Guys really do like to shop. Just give him a hardware store. All those tools, paint, garden supplies, and nuts and bolts. Nothing like a 3′ lag bolt to raise the testosterone levels. Hardware stores, these days, range from a few of the mom-and-pop franchises to the big-box stores painted orange or blue. The former are usually an Ace, TruValue, or Do It Best brand. Tractor Supply is setting up in a lot of rural communities, providing hardware and livestock supplies. I need not name the big-box stores. So what happens when you leave the pitch fork that you just purchased in the parking lot?
The big-box stores’ business models are mostly based on volume. They are cavernous warehouses, covering a lot of options at low prices. In addition to keeping wages low by hiring “associates” from the pool of college students, under-employed constructions workers, and retirees who are looking for a little extra cash, they buy hammers, paint, and nuts and bolts in massive quantities, thereby being able to contract low wholesale prices. A couple of friends in the building trades have lamented that the manufacturers of the power tools and nails also offer those low wholesale prices by cutting a few corners, such as reducing the number of copper windings on motors, using lower quality metals, etc. I have broken a couple of saws with “normal” use, and pitched multiple nails and screws that were missing points or heads. Yes, I can cut my costs 10% at the big-box store, but probably get greater than 10% loss in the deal.
The franchise, locally owned hardware stores focus more on a service and recognition model of business. They want to build customer bases and keep you coming to them. Their wholesale buying power may not get them the same discounts, and their stores do not allow stocking huge quantities of stuff, but I can usually find just enough of what I want. I usually find that the staff are more easily found and more willing to walk me to the aisle for the product that I am looking for. The cashiers are more consistent and get to know you over time. Of course, this can lead the reverse situation, when you are in a hurry, and they are chatting up the person in front of you about the price of steers at the stocksale last week.
The other day, about 5 p.m. after work, I stopped by one of our local hardware stores, the Rocking R in Harrisonburg, VA. I filled up a cart with lime, diatomaceous earth, fruit tree fertilizer, etc. At the last moment, I remembered that I wanted to purchase a pitch fork too. Of course, wielding a cart with 150 lbs of garden stuff in one hand a pitch fork in the other is a pit cumbersome. When I got to the car, I leaned the pitch fork against the passengers side, while I loaded the garden supplies into the back. Being a dutiful customer, I walked the cart back to the store front, returned to my car, got into the driver’s seat and drove off. I was annoyed at the clunk I heard as I moved, thinking that the load had shifted in back. I had purchased one light bulb and was concerned that it might have ended up under 150 lbs of garden supplies.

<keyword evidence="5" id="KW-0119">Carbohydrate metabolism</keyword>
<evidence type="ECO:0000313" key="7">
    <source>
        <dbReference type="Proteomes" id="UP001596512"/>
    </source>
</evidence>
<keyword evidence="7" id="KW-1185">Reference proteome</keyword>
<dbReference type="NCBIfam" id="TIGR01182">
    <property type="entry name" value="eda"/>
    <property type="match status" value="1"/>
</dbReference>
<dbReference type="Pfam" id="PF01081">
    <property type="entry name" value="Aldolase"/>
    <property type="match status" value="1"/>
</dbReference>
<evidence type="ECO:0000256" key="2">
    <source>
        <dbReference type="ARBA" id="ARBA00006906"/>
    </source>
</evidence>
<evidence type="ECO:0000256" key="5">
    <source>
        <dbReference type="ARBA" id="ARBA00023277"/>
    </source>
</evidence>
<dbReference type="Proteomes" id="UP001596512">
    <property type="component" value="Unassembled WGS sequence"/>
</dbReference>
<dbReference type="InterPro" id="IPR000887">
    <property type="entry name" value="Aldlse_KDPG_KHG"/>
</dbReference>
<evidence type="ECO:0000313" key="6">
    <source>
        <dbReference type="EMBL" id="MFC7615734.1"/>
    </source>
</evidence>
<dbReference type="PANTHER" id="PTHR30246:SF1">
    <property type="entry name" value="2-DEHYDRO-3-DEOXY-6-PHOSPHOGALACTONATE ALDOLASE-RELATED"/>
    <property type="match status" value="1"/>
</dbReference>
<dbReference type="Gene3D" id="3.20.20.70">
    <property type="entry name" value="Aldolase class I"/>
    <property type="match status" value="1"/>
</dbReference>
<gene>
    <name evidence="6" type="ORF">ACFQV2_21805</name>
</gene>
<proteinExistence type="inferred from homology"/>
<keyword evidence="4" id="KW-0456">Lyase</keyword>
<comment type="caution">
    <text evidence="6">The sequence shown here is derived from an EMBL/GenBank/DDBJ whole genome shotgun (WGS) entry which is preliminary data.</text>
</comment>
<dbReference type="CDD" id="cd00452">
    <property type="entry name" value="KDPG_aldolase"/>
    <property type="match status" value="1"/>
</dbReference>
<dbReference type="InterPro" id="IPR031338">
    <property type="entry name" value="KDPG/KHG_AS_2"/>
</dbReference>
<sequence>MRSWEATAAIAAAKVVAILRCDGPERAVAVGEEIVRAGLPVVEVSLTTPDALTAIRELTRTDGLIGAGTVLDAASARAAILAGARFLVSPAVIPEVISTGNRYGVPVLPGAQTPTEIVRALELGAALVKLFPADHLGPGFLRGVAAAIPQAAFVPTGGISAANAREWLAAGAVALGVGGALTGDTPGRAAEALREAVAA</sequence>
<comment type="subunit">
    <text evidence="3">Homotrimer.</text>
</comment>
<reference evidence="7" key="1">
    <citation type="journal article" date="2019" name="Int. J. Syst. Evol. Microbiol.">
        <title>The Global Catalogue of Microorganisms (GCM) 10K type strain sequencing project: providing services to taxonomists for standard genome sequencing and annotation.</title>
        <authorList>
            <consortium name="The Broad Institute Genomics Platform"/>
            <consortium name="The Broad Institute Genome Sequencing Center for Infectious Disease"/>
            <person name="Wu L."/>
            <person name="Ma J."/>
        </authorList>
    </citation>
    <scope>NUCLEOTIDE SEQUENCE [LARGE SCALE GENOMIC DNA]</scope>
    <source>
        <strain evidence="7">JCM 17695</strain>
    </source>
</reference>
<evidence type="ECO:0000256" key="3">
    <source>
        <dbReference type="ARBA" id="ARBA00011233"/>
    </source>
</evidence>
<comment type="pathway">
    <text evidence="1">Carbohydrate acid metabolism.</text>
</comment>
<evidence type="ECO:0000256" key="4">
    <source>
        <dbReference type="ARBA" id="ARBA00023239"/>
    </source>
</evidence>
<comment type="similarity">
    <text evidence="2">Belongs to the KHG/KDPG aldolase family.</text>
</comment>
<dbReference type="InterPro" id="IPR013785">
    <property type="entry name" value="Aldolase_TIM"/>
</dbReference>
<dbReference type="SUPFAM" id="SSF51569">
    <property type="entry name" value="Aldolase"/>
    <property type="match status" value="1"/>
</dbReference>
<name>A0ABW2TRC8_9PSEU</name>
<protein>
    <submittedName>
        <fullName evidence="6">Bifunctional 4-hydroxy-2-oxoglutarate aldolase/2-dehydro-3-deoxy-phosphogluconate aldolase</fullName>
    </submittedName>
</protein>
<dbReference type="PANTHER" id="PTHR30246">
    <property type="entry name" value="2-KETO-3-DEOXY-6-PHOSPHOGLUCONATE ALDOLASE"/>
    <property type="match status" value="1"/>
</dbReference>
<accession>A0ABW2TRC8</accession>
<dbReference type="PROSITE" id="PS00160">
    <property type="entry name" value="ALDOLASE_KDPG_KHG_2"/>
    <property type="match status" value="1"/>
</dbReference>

About an hour later, I wondered what I had done with the pitch fork. I could see that I had not put down the back seat which I would have needed to do in order to fit it into the back. Damn. That’s what that clunk in the parking lot was. My pitch forks was laying on the pavement and hour away.
The next morning, we left for work early, planning to stop by the hardware store, hoping that someone had noticed the pitch fork and not tossed it into their truck, or hung it back up on the wall with the other pitch forks for sale. Linda wanted to pick up some bulb food too. She went about her shopping and I went to the front desk.
“I was here yesterday about 5 p.m. and left something in the parking lot…”
“Yes, your pitch fork is right there by the register”.
Not only had the found it and brought it in. They wrote my name on it, waiting for me to come in (granted, they could scan the bar code to trace it to my sale). Now, there’s local service for you. I shall have to check on those 3′ lag bolts next time I’m shopping!